BBC America’s Orphan Black, which just wrapped up at the end of five seasons, centers around the story of a vast number of clones spread out across the globe. But back in the first season we started with just one protagonist, and if you were to tell me that Sarah Manning wore a little black romper, hoodie and leather jacket before she could even talk or walk, I would believe you.
On Saturday night (August 12) the last ever episode ofÂ Orphan BlackÂ willÂ air and I am not ready to say goodbye to all the Tatiana Maslanys â€” and the rest of the incredible cast â€” even though it probably is time for it to end. You never want a show to spiral particularly when it has this level of mythology (see alsoÂ The X-Files,Â AliasÂ andÂ Fringe).
Florals are here to stay â€” much to my delight â€” and this is the final week of the summer TCA press tour, which means more panel attire and some fancy awards threads. TCA is not the only celebration this week as there is also Black Girls Rock! and Variety’s ‘Power of Young Hollywood’ event. Plus the excellent magazine covers continue. It is September (in magazine terms) after all. Unrelated, but check out my interview withÂ DefendersÂ costume designer Stephanie Maslansky here.
Muck Rack makes it simple to find people, tweets, or articles that mention any name, keyword, company, hashtag etc. We've compiled this guide to help you make the most of your search.
Selecting a term
Start searching tweets, articles from media outlets, articles mentioned in tweets, journalists'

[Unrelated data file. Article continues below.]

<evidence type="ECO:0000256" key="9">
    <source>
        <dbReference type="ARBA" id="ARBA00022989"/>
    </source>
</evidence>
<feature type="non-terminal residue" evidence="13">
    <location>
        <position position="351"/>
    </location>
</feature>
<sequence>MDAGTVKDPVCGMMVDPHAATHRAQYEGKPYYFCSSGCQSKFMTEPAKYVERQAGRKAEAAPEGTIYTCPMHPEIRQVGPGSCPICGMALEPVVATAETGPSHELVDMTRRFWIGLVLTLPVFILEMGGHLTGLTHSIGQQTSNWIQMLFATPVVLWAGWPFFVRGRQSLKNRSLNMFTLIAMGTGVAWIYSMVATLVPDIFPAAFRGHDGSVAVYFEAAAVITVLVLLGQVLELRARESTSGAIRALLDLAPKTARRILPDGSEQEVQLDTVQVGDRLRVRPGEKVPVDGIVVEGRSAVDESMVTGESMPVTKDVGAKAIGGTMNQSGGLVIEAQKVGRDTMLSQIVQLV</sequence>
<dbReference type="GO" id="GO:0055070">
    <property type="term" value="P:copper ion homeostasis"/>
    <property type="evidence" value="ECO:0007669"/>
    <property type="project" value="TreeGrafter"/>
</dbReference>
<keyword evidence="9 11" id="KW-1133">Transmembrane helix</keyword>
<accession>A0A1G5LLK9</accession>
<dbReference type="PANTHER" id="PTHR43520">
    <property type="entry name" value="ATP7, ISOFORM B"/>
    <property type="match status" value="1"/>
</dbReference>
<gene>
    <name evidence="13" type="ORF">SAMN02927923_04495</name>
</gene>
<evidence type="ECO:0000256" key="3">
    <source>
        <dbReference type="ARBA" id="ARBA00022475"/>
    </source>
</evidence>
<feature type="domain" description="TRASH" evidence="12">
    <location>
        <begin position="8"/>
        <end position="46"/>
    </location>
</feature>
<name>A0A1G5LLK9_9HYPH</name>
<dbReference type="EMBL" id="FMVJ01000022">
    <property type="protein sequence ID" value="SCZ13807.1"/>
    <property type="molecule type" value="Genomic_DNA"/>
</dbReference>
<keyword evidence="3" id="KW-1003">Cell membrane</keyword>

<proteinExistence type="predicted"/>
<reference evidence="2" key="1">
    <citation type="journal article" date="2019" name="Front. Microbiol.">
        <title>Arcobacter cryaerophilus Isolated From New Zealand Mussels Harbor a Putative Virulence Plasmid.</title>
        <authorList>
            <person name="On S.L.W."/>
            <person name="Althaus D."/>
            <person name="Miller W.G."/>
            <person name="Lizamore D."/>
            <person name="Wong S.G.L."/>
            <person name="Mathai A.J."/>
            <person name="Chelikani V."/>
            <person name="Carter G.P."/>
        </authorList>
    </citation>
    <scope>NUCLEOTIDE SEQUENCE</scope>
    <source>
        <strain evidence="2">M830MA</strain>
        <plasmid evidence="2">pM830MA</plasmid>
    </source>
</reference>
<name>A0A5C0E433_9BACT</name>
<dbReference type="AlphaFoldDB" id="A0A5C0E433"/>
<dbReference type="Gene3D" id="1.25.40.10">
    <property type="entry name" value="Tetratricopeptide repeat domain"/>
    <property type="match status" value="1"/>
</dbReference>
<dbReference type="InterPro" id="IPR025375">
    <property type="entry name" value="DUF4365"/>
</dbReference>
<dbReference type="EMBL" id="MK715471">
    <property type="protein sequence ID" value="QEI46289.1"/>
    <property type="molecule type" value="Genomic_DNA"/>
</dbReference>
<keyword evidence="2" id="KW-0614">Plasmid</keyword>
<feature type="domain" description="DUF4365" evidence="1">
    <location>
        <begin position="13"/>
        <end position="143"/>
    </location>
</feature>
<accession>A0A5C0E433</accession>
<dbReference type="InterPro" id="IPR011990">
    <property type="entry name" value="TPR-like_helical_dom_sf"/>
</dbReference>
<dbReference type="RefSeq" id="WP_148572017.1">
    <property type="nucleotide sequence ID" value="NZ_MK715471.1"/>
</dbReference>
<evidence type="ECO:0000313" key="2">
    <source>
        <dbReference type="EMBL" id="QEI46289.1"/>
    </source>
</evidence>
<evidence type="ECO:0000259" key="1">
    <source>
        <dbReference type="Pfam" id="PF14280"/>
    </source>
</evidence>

names, titles and bios with some suggested searches:
Companies or Topics (e.g. iPhone, Microsoft)
Phrases (e.g. "cloud computing") — use quotes to keep the terms together
Twitter handles (e.g. @username) — returns those who have mentioned or replied to
Names (e.g. "David Pogue")
Hashtags (e.g. #sxsw, #london2012)
Bio details (e.g. vegan, Olympics, father)
Muck Rack's Advanced Search allows for many boolean operators.
Find results that mention multiple specified terms, use AND or
+. For example, ensure each result contains both Elon Musk and Mark Zuckerberg by
searching Obama AND Romney or Obama + Romney.
Use the operators OR or , to broaden your search when you'd like either of
multiple terms to appear in results. (This is the default behavior of our search when no operators
are used.) For example, search for democrat OR republican to find results that refer to
Democrats and/or Republicans.
Use NOT or - to subtract results from your search. For
example, searching Disney will yield results about the Walt Disney Company as well as Walt Disney
World Resort. To exclude mentions of Disney World, search for Disney -World or Disney
When using one of these operators with a phrase, enclose it in quotation marks. For example, you can
find results about smartphones excluding Apple's iPhone 4S by searching smartphone -"iPhone
Exact case matching or punctuation
If you're searching for a brand name or keyword that relies on specific punctuation marks or capitalization, you can
find results that match your exact query by adding matchcase: before the keyword you're searching for, like matchcase:E*TRADE .
Use parentheses to separate multiple
boolean phrases. For example, to find journalists talking about having fun in Disney World or
Disneyland, search for ("disney world" OR disneyland) AND fun.
An asterisk can be used to search for any variation of a root word truncated by the asterisk. For example, searching for admin* will return results for administrator, administration, administer, administered, etc.
A near operator is an AND operator where you can control the distance between the words. You can vary the distance the near operation uses by adding a forward slash and number (between 0-99) such as strawberries NEAR/10 "whipped cream", which means the strawberries must exist within 10 words of "whipped cream".